Prioritisation in NHS Scotland by Ewan Bell

I have to make it clear from the outset that the views expressed here are my own – these are my personal views.  They are nothing to do with being Associate Medical Director in NHS Dumfries and Galloway and do not reflect any local management or Board view! I’m writing this as an avid armchair follower of politics, current affairs and economics! I should also stress that I am a member of no political party.

To put my views in context, I should state that I believe that there are 2 fundamental and essential pillars of a fair society;

  • Equality of opportunity; in real terms this means free access to education and zero tolerance of discrimination
  • Free healthcare; people should not suffer or die because they can’t afford to pay for health-care

I am a passionate believer in the concept of the NHS and free health-care for all. My mum and dad tell me stories about how their grand-parents couldn’t afford to go to see the Doctor. In my view this is unacceptable, incompatible with a fair society and must remain in the past. 

On one hand we have increasing costs due to advances in health-care technology, changing demographics, increased expectation and the costs of prescribing. And on the other hand we have limited resources. Demand will always outstrip capacity. Just about every health-care system in the world is wrestling with this challenge, no matter whether they are publicly or privately funded. There will never be unlimited resources, or indeed adequate resources, to provide all health-care, free of charge, for all people. So how should we, as a society, respond to this challenge?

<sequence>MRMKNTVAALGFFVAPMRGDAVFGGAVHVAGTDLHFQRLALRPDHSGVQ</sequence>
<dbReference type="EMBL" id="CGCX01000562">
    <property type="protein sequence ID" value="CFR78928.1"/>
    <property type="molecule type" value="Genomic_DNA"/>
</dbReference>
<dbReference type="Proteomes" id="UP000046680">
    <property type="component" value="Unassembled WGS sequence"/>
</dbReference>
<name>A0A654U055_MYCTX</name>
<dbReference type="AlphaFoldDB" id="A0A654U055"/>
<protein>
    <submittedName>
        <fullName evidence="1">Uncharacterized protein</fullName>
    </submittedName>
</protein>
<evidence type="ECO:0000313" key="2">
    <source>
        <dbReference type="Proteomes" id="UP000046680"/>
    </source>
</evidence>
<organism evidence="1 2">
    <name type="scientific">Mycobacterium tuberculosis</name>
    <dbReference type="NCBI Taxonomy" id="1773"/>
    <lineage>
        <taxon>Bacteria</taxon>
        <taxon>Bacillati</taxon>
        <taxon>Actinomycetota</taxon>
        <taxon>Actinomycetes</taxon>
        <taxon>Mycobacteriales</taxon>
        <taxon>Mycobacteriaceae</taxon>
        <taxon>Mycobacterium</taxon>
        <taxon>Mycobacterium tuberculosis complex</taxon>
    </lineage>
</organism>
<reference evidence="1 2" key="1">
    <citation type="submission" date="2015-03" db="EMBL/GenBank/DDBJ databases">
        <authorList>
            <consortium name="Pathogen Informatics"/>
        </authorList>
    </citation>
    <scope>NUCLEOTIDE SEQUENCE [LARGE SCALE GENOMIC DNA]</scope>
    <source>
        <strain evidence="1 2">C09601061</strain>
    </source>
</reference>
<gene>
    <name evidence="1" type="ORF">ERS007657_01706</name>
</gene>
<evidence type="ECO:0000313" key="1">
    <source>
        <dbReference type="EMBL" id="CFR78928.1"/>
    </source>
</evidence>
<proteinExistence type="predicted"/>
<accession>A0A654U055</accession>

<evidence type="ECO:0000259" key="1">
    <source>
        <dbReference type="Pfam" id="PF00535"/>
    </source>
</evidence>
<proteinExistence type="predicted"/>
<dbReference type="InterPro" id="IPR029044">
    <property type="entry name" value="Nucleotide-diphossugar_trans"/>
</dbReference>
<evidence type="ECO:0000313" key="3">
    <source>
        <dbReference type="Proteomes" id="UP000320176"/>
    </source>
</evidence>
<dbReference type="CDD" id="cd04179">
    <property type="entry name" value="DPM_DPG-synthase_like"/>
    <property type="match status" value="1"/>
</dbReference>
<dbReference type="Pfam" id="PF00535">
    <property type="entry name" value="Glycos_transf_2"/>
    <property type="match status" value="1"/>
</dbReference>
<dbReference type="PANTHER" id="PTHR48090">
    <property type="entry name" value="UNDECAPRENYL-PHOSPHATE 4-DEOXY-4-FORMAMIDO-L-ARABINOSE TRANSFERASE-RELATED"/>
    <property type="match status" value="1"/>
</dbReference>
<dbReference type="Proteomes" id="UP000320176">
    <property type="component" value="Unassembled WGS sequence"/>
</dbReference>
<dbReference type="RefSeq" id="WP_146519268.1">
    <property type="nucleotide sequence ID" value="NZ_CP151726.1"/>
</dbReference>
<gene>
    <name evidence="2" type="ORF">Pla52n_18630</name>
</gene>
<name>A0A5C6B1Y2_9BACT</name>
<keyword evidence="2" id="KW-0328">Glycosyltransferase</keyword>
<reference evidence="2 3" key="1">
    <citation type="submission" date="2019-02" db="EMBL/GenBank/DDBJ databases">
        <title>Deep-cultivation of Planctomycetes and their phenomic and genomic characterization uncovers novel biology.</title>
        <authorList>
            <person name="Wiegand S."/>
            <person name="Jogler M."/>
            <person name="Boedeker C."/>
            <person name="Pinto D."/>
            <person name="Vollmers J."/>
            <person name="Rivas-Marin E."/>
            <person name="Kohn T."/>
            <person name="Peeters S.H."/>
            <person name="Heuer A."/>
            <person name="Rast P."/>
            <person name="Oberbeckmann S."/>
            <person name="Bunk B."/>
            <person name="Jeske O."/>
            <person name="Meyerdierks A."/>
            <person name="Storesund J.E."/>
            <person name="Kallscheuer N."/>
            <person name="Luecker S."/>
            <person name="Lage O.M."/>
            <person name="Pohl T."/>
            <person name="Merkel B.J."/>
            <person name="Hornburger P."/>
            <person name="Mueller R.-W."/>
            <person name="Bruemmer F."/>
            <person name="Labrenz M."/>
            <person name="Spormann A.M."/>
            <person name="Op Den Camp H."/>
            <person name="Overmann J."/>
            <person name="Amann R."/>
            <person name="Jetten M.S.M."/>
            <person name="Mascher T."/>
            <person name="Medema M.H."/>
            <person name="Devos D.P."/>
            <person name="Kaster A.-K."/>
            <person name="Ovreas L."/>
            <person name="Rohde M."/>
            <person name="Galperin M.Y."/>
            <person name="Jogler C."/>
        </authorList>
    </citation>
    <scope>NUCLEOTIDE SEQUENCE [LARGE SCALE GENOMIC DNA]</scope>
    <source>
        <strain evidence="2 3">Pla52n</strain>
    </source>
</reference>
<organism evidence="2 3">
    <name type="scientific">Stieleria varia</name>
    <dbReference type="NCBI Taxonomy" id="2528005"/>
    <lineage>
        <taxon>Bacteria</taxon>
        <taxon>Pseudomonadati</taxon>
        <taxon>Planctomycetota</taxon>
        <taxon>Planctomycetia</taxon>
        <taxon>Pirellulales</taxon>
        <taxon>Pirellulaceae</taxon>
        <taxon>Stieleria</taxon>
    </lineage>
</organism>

Let’s consider an analogy.  All households have a defined income. We might moan about it and complain, but there’s not much we can do about it. So how do we respond to this? Most organised households will budget and align expenditure with income. There are fixed essentials, such as tax, national insurance, council tax and rental (or mortgage) payments, over which we have little control. But there are other outgoing costs which can be varied and influenced by the household (maybe not enthusiastically), such as, for example, food, clothes, heating, alcohol, etc. If times are hard, then a household will pull back to the fixed essentials and moderate spending in other areas, or to put it another way, the household will prioritise its spending.

If we apply this approach to health-care, then we need to start debating and defining the essentials of health-care and what can we pull back from. In other words, we really are going to have to start discussing what we should be focusing our limited resources on and what we should stop doing, as not all interventions are equal.